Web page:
Baltimore Orioles

Ed Smith Stadium

Sarasota, FL

Year Opened: 1989 (renovated 2011)

Capacity: 8,500

Grade: 90.5 Ranking: FL: #2(t)/14; Overall: #5(t)/24*

*Note: There are 23 spring training ballparks, as 7 complexes are shared by two teams.  For the “Fan Support” score, I usually just split the difference, as differences in fan support don’t fundamentally alter the ballpark experience.  I found only one exception: Roger Dean Stadium, where the Cardinals (arguably possessing the best fanbase) and the Marlins (some would say the worst) play.  Thus, I split those two scores, which is why there are 24 different ballparks graded overall.

Below is a lightly edited excerpt from our feature rating and ranking spring training ballparks.  This is not intended as one of our multi-page, in-depth reviews, but rather a quick overview.  A large Photo Gallery is also near the bottom of the page.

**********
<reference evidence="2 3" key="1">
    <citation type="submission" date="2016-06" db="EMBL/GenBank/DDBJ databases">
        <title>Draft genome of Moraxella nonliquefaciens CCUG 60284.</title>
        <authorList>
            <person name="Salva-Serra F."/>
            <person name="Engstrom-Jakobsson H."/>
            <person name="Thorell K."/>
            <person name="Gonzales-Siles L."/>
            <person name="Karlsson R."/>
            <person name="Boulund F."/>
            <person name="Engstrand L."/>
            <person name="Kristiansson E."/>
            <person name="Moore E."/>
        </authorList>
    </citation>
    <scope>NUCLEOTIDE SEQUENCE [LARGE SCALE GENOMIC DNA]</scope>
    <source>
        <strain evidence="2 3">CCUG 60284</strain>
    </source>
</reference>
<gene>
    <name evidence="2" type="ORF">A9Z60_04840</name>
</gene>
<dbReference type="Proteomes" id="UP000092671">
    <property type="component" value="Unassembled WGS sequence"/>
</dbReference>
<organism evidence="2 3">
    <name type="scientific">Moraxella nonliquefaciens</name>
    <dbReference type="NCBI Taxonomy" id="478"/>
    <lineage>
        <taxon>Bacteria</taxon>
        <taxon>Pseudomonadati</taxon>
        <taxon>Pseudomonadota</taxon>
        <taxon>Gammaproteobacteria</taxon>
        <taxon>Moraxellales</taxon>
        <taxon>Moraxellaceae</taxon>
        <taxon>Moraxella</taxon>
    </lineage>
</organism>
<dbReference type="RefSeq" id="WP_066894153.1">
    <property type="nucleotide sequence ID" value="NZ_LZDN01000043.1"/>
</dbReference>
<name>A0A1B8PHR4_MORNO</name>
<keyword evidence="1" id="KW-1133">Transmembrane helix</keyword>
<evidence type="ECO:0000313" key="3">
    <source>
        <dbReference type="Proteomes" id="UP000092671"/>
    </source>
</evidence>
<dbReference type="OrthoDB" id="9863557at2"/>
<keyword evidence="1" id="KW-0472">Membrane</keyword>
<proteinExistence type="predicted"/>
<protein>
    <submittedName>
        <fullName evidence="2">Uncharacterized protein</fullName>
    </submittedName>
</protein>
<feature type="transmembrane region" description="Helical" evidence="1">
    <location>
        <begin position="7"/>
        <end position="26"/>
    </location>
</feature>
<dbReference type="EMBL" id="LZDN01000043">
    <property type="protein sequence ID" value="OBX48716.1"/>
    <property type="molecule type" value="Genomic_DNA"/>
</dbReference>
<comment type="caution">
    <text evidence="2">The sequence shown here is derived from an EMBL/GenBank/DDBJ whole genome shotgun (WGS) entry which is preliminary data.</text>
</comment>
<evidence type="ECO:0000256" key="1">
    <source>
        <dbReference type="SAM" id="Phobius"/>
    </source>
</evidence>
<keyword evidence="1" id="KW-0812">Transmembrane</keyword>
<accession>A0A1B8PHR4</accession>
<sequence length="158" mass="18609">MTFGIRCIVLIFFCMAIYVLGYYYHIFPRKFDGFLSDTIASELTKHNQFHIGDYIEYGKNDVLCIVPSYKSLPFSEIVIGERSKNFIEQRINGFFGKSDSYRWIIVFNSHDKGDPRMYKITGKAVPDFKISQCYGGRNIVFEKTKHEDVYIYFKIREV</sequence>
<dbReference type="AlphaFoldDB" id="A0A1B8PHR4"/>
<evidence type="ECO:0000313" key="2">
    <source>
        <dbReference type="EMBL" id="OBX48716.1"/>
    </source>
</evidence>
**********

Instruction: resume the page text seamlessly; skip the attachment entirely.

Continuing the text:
Many games attended from 2000-2006 before renovation
March 14th 2012: Infield Box
March 18th 2013: Infield Box
March 9th 2014: Infield Box
March 17th 2016: Infield Box
March 16th 2017: Infield Box

 

Ed Smith Stadium.

Ed Smith Stadium.

 

By: Cole Shoemaker

 

In contrast to other 80s spring training ballparks, Ed Smith Stadium was so bereft of presence and design vision that it wouldn’t really have been fair to call it ugly.  Forget cold concrete iceboxes.  This could have been any community college facility. With a concourse separated from the street by a chain-linked fence, Ed Smith Stadium was a truly simple park, even stripped of an enclosed hallway on the press level.

 

So, while similarly lacking in pomp and frills, Ed Smith Stadium was even more bare boned design-wise, to the point where architects could basically start over and make whatever they wanted.

 

What resulted was perhaps the most dramatic ballpark renovation of the 21stcentury, where the refurbished vision doesn’t even remotely resemble the old one.